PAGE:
November 29, 2017

What is “The Postal Code Project”?

The Canada Revenue Agency (CRA) has launched a new scheme dubbed “The Postal Code Project”. Its purpose is to track high income earners living in wealthy neighbourhoods. It uses a systematic approach to identify those individuals and review whether they are reporting income accurately.

What does it mean for me?

For individuals residing in areas identified, there is a greater likelihood that the CRA will reassess tax returns. If reassessed, taxpayers may owe significantly more tax than what was initially paid. Not to mention the additional interest and penalties related to the reassessed figures. Therefore, it’s better to report your income accurately to avoid penalties and interest.


An individual sold a vacation property in the Caribbean for $300,000 more than they paid for it. They also and failed to report the gain; either because they were unaware of the potential taxes applicable to the sale, or to avoid paying tax. The capital gain on the sale would be equal to $300,000, of which half is taxable. Therefore, one half is tax free and the other $150,000 would be added to that individual’s income. Many of whom may already be in the highest tax bracket. As such, they end up being taxed at the combined tax rate of 53.5%. That equates to approximately $80,000 in capital gains tax.

What about the Principle Residence Exemption (PRE)?

If the property being sold is designated as the individuals principle residence, the gain is tax exempt. Although, many of the individuals living in “Postal Code Project” communities may own more than one property. We recommend designating the property that has increased the most in value as a principle residence; most often their home in the city. This ensures that larger gains on property are free of tax. However, it is the tax payers decision as to which property to designate. In the end, the goal is to pay the least amount of tax possible.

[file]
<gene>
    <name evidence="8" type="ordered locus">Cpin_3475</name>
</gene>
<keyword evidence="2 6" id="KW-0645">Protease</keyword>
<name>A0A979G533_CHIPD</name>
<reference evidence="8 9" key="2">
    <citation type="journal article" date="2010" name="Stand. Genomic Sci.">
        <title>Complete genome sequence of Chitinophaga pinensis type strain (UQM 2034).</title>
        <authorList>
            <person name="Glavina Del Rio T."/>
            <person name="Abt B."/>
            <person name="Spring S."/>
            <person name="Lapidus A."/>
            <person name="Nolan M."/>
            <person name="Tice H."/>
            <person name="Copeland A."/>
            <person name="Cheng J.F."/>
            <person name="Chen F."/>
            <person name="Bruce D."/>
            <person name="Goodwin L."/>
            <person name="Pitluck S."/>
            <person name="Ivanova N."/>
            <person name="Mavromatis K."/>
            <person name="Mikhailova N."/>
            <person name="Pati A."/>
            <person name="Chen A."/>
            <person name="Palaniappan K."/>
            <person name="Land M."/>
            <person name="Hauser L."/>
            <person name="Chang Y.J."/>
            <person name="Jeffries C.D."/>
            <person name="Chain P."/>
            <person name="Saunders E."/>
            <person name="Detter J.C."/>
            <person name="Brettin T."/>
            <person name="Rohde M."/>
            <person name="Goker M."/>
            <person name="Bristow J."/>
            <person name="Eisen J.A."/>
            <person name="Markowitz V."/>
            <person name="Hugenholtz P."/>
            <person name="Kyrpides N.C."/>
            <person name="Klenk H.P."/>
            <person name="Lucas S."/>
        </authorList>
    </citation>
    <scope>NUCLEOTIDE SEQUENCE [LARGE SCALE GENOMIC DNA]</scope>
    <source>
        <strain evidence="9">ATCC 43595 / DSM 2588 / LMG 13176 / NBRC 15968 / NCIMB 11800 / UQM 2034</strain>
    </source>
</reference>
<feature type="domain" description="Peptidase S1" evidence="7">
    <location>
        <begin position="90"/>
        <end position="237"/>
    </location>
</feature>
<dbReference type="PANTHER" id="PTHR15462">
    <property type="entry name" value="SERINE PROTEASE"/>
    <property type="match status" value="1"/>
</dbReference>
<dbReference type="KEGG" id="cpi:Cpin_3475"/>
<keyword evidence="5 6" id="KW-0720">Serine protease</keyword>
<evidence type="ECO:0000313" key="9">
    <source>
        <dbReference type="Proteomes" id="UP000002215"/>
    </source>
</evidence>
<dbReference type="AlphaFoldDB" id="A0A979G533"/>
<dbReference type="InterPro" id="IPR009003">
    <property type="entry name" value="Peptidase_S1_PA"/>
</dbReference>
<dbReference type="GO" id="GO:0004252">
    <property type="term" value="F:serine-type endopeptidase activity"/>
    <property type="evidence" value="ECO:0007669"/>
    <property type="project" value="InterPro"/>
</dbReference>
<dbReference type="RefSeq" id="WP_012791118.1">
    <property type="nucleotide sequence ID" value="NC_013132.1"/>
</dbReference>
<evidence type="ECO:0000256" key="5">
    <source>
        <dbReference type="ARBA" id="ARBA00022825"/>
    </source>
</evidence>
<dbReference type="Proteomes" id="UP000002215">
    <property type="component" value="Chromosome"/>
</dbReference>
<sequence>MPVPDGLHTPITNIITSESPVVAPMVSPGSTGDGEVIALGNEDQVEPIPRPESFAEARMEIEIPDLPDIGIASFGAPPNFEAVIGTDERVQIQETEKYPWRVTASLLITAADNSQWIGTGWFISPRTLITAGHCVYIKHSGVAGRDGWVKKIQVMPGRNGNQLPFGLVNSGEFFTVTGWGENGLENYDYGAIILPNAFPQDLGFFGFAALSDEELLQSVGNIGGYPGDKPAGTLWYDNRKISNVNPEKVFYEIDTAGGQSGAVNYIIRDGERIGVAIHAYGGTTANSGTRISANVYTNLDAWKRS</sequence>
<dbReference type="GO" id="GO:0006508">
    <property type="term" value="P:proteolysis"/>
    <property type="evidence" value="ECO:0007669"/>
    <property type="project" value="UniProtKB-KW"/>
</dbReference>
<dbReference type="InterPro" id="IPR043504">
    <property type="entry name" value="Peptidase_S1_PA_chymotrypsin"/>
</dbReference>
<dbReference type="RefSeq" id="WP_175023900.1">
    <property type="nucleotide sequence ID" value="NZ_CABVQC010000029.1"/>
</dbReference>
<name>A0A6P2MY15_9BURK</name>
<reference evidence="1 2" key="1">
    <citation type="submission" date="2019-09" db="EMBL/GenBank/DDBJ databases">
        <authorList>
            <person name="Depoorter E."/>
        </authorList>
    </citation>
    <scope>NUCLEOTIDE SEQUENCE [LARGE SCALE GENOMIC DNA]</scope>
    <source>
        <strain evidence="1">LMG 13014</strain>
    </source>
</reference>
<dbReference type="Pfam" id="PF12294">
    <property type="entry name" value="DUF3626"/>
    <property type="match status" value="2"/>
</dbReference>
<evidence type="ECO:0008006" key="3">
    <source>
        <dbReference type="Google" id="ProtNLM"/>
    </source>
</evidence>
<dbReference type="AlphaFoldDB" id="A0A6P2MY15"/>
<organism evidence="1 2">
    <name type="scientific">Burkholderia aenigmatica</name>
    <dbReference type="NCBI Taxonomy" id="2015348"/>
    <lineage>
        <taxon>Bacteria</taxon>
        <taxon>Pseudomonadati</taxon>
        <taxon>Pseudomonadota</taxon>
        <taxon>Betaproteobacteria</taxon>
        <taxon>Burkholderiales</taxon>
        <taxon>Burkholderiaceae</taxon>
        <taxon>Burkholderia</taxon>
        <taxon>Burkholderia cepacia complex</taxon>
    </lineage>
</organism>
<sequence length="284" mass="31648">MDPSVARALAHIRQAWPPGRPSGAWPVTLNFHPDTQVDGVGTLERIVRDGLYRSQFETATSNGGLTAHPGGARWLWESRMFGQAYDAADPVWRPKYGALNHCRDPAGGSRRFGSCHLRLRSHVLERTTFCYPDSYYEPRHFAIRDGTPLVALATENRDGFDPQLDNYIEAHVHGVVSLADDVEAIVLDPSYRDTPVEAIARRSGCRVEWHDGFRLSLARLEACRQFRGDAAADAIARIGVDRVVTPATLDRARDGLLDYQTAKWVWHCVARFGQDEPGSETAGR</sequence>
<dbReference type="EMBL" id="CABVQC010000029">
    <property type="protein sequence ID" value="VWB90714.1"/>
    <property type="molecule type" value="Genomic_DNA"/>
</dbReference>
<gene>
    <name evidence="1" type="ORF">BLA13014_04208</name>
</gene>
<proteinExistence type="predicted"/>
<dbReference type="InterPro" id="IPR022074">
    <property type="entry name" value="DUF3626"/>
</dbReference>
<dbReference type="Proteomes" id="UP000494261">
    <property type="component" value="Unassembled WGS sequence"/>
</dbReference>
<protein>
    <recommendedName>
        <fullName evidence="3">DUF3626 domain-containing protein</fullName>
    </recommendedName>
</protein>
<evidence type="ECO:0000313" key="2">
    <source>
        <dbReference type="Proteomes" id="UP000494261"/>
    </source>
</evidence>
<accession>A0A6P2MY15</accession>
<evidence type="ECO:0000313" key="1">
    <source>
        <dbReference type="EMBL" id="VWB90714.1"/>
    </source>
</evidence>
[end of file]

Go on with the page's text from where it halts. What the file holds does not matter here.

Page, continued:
What you can do prior to reassessment?

Individuals who may not have reported all income and/or assets can file a voluntary disclosure. This will eliminate any additional penalties; as long as it’s received by the CRA before a reassessment occurs. However, the interest and adjusted tax payable must be paid immediately to keep interest at a minimum.

I’ve been reassessed, what can I do now?

Contact us, for a free consultation. Learn exactly what options are available after a reassessment. The Taxperts Group is a dedicated group of tax lawyers and accountants, experienced in handling audits appeals.  The CRA does make mistakes, and when they do, we will work hard to ensure that you save every penny possible.


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